CLEARWATER, Fla. – A nine-month-old puppy named June Carter fell into a coma after chomping a bottle of medicine. As she lay across the floor, barely able to breathe, her whole family feared the worst.
But now the playful 85-pound mastiff-hound mix is back home and improving every day, thanks to sophisticated treatment she received at BluePearl Veterinary Partners.
The treatment included a machine that many people may not realize can be used for dogs and cats– a ventilator.
Media are invited to see June Carter as she arrives for a follow-up veterinary appointment at 9 a.m. Wednesday, Feb. 8, at the BluePearl hospital at 4525 Ulmerton Road, Clearwater.
“It’s the most traumatic experience with the best outcome that I’ve ever seen,” said Taylor Nelson, who owns June Carter.
“She had become completely paralyzed and would have died without ventilation therapy,” said Dr. Lauren Harris, who is board-certified in veterinary emergency and critical care and supervised June Carter’s treatment. “We’re so pleased she was able to go home as a normal puppy.”
Nelson is a country music fan, and named June Carter shortly after adopting her when the dog was 8 weeks old. Nelson said June Carter is “an absolute goofball” who loves to run and play, and whose big tail wags frequently and knocks over just about everything that’s not bolted down.
Nelson had left for work on the morning of Jan. 27 when her grandmother called from home with the frightening news. After discovering June Carter unresponsive on the floor, family members discovered the remains of a chewed-up bottle of muscle relaxants – with all the medicine missing. The dog had somehow gotten into a medicine cabinet.
Nelson zipped back home and took June Carter to Advanced Veterinary Hospital in Holiday, where the staff gave June Carter fluids, assessed her, and recommended BluePearl.
BluePearl’s hospitals in Clearwater, Tampa, Brandon and Sarasota are open 24 hours a day, 365 days a year, with veterinarians always on hand for emergencies just such as this. The hospitals also employ veterinarians who have taken years of additional training and testing to become board-certified in veterinary specialties, including surgery, cardiology, neurology and emergency and critical care and others.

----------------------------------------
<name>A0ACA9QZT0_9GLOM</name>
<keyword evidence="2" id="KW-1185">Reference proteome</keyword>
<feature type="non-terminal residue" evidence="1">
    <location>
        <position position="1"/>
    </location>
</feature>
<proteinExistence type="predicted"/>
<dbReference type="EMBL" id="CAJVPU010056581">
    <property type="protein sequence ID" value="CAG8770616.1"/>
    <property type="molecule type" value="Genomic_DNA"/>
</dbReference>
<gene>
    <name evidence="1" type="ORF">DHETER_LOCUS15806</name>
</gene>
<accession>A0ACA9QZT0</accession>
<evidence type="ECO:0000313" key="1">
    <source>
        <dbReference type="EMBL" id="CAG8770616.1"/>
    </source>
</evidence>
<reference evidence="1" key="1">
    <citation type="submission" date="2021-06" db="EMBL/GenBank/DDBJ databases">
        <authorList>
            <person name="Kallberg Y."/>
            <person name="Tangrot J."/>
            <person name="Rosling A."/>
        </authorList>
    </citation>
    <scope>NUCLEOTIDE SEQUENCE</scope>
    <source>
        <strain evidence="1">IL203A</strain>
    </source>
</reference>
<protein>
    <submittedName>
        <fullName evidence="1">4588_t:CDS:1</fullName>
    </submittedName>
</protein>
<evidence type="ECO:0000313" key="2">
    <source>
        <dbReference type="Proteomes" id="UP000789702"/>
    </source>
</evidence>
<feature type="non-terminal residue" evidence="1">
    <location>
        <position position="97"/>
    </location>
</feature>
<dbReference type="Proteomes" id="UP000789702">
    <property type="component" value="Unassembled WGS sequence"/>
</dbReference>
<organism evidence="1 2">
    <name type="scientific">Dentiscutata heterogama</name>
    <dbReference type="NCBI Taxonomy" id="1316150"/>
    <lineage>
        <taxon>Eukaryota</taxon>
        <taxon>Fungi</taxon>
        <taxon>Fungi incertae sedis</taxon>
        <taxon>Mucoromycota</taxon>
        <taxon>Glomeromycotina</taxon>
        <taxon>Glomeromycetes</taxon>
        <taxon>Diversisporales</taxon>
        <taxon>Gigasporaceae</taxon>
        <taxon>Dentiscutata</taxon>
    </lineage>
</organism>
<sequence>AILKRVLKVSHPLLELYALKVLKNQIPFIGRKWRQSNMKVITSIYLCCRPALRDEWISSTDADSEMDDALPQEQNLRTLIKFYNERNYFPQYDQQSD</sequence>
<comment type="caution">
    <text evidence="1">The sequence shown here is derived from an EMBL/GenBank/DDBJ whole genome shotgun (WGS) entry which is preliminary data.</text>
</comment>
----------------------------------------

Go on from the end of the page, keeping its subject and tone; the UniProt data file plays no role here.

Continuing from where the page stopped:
Nelson drove June Carter to BluePearl’s Clearwater hospital, praying as she drove and sometimes calling out “Keep breathing, stay with me!”
“The minute I pulled up to BluePearl, they had the gurney and they got her right in to the hospital,” Nelson said. A team of veterinarians and technicians began working on June Carter in the ER.
Harris said June Carter was put on the ventilator because at that point, she was unable to breathe on her own. The machine did that work for her, pushing oxygen in and out, keeping her alive until her body could recover well enough to take over her normal breathing.
During this time, the dog also was given fluids containing lipids, which countered the effects of the muscle relaxants. The muscle relaxants contained baclofen, which is highly toxic to dogs.
After 20 hours on the ventilator, June Carter was able to breathe on her own, so she was disconnected from the ventilator. A tube remained in her trachea (wind pipe) to keep it open for another 12 hours. After that time, this tube was removed, and June Carter was able to breathe unassisted.
Nelson was happy the staff told her that June Carter’s prognosis was good, but it was still scary and stressful to see her normally playful pup stretched out and motionless for so long.
At one point on Sunday, as she and her mother were both visiting the hospital, she said, “If I could just see her tail wag, that would make me feel so much better.”
Just then, June Carter wagged her tail.
“Me and my mom, we both started bawling.”
June Carter went home on Monday, Jan. 30 and since then she has improved steadily. Nelson is grateful to have her puppy back home with the rest of her family.
“How well she’s doing is nothing short of a miracle.”
Harris said everyone at BluePearl pitched in to help June Carter, and everyone was rooting for her. Some people even came in on their day off to see June Carter leave the hospital.
“It’s a great success story, and was really rewarding for all of us,” she said.